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Biographical entry Reid, Robert William (1851 - 1939)

MRCS 9 June 1881; FRCS 9 June 1881; MB Aberdeen 1873; MD 1875; LLD.

Born
14 May 1851
Auchindoir on Donside, Aberdeenshire
Died
28 July 1939
Aberdeen
Occupation
Anatomist

Details

Born 14 May 1851 at the Manse of Auchindoir on Donside, Aberdeenshire, the sixth child and third son of the Rev William Reid and Elizabeth Mary Scott, his wife. He attended the village school at Lumsden and afterwards for a few months in 1866 the Aberdeen Grammar School, and then went to King's College, Aberdeen. He began his medical studies at Marischal College in 1868 and his interest in anatomy soon attracted the notice of Professor Sir John Struthers. He served as house physician at the Aberdeen Royal Infirmary and at the end of his term of office he became anatomical assistant to the professor. Thenceforward he devoted his life to anatomical teaching and study. In 1873 he was appointed demonstrator of anatomy in the medical school of St Thomas's Hospital, London, and in 1877 he lectured on anatomy and was thus the first in London to devote himself wholly to the subject. In 1887 he took a leading part in founding the Anatomical Society, of which he was president in 1910-12.

Professor Struthers retired from the chair of Regius professor of anatomy at Aberdeen in the autumn of 1889 and Reid was called to fill his place, a position he held until September 1925. He represented the University of Aberdeen on the General Medical Council 1896-1901, and was president of the section of anatomy and physiology at the Aberdeen meeting of the British Medical Association in 1914. He died unmarried at 37 Albyn Place, Aberdeen on 28 July 1939, where for many years he had been tenderly cared for by his sister and his niece, Miss Margaret F Pirie. Reid came of an old north Scottish family, which had contributed distinguished representatives to the Church and the Army. One of his brothers was Major-General Sir Alexander John Reid and another was Dr William Reid, medical superintendent of the Aberdeen Royal Asylum.

Robert Reid himself was fortunate in his opportunity, for he began his life's work when anatomical enquiry had come under the dominance of Darwin and when cerebral surgery, then in its infancy, was requiring anatomical landmarks for guidance in operations. David Ferrier and Gerald F Yeo in the Physiological Laboratory at King's College, London, from 1870 onwards were working at cerebral localization in monkeys. Victor Horsley, Charles Ballance, William Macewen, and Rickman Godlee were beginning to operate on the human brain. It was soon found that, using the small trephines then employed, it was necessary to have some external landmarks as a guide to the principal convolutions and sulci. Reid enquired into the matter and in 1884 published his paper in the Lancet, 1884, 2, 539: "Observations on the relation of the principal fissures and convolutions of the cerebrum to the outer surface of the scalp". The paper, which soon became a classic, he introduced by saying: "What I propose to do is to show that by taking large and easily felt landmarks on the head and drawing from them certain lines, these lines will indicate accurately enough for all practical purposes the position of the principal sulci, and by applying the one inch trephine to the skull with the centre pin on the line we can expose the fissure in any part of its course. The landmarks which can be easily felt on the outside of the scalp are the glabella or depression between the two nasal eminences, the external occipital protuberance, the superior curved line of the occipital bone, the parietal eminence, the posterior border of the mastoid process, the depression just in front of the external auditory meatus, the external angular process of the frontal bone, the frontal part of the temporal ridge, and the supraorbital notch. We shall also suppose that the base line, from which all perpendicular lines are drawn, runs through the lowest part of the infra-orbital margin and the middle of the external auditory meatus." The line was found to be of great practical use and "Reid's base line" was known far and wide.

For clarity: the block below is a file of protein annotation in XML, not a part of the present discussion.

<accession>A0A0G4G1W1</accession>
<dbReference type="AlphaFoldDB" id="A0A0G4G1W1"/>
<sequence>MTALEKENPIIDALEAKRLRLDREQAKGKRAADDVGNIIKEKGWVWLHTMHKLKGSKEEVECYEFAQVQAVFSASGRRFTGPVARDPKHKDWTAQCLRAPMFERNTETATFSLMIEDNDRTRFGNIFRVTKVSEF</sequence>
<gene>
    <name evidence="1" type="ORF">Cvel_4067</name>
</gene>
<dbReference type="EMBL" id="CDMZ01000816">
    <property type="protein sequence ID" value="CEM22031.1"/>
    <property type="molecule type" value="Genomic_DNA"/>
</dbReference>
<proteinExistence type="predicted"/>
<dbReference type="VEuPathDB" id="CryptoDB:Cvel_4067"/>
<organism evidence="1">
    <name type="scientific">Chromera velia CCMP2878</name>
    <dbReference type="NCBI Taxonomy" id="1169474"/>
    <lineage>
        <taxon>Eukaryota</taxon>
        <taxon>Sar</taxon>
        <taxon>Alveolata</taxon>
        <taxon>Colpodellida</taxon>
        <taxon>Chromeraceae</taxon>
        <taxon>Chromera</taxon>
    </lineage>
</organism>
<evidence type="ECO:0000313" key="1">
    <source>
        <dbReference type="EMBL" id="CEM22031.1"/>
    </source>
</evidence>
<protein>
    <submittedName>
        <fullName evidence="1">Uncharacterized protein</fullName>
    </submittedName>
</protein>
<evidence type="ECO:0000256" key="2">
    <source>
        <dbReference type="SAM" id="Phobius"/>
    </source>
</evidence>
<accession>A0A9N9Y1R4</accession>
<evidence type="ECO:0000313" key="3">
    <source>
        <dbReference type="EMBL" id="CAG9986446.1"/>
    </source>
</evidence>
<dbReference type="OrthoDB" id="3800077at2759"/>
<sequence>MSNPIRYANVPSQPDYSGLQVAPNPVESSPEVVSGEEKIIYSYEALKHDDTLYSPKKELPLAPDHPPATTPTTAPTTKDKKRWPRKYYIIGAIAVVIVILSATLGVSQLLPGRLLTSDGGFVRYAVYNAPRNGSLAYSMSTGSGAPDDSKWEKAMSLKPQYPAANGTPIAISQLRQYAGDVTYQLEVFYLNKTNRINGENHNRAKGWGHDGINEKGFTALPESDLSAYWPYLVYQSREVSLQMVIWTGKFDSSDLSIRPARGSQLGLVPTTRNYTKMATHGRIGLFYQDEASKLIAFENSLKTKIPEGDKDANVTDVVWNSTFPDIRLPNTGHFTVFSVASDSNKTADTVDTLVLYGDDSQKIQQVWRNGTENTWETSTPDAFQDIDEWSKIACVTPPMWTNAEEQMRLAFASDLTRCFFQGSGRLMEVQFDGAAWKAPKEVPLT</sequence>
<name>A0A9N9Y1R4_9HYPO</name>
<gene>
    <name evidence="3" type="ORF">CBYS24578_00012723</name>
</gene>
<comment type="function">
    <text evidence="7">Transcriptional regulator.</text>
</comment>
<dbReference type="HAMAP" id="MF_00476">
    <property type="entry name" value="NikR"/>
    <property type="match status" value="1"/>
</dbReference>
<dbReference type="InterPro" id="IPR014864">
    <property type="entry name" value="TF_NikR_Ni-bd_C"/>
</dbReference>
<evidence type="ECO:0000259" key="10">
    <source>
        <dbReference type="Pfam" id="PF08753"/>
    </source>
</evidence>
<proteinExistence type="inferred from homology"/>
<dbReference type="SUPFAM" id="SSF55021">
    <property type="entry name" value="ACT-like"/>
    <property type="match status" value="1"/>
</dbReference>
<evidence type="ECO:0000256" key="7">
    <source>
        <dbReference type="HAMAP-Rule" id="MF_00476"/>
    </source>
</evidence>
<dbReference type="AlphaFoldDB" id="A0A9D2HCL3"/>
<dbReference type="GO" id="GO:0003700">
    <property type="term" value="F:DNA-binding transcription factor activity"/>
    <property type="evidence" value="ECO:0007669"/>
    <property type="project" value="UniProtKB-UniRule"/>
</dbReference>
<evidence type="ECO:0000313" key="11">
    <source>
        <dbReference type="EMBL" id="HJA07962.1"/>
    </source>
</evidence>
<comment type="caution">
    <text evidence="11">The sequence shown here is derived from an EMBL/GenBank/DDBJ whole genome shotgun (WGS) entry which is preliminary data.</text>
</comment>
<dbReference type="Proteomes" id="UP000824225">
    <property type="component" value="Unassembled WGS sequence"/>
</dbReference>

Reid did much good work at Aberdeen. He reorganized the anatomical department, founded the teaching of embryology, introducing its study by the use of x-rays, and elaborated the anthropological museum. In 1896 he installed a method of making measurements and records of the physique of his students. The record contains exact measurements and details of growth of 2,000 students drawn from the population of North-East Scotland, the results being published in the Journal of the Royal Anthropological Institute for 1923 and 1924. They show that the Aberdonian comes of Scandinavian stock and has little or no connexion with the Mediterranean race or with the dark-haired, round-headed Alpine stock. He also made valuable investigations into the relationships of the bones found in several ancient tombs in Aberdeenshire. He published in 1912 an illustrated catalogue of the anthropological museum at Marischal College, and in 1924 added an illustrated catalogue of specimens from prehistoric interments in Scotland. The Reid lectureship to further these researches was established in 1934.

Sources used to compile this entry: [The Times, 29 July 1939, p 14b, and 1 August 1939, p 14b; Lancet, 1939, 2, 346, with portrait and p 403; Brit med J 1939, 2, 371; J Anat 1939-40, 74, 409, with portrait; information given by his niece, Miss Margaret F. Pixie; personal know┬Čledge. The "Base line" paper is reprinted, with an almost contemporary photograph, in Brit J Surg 1936, 23, 697].

The Royal College of Surgeons of England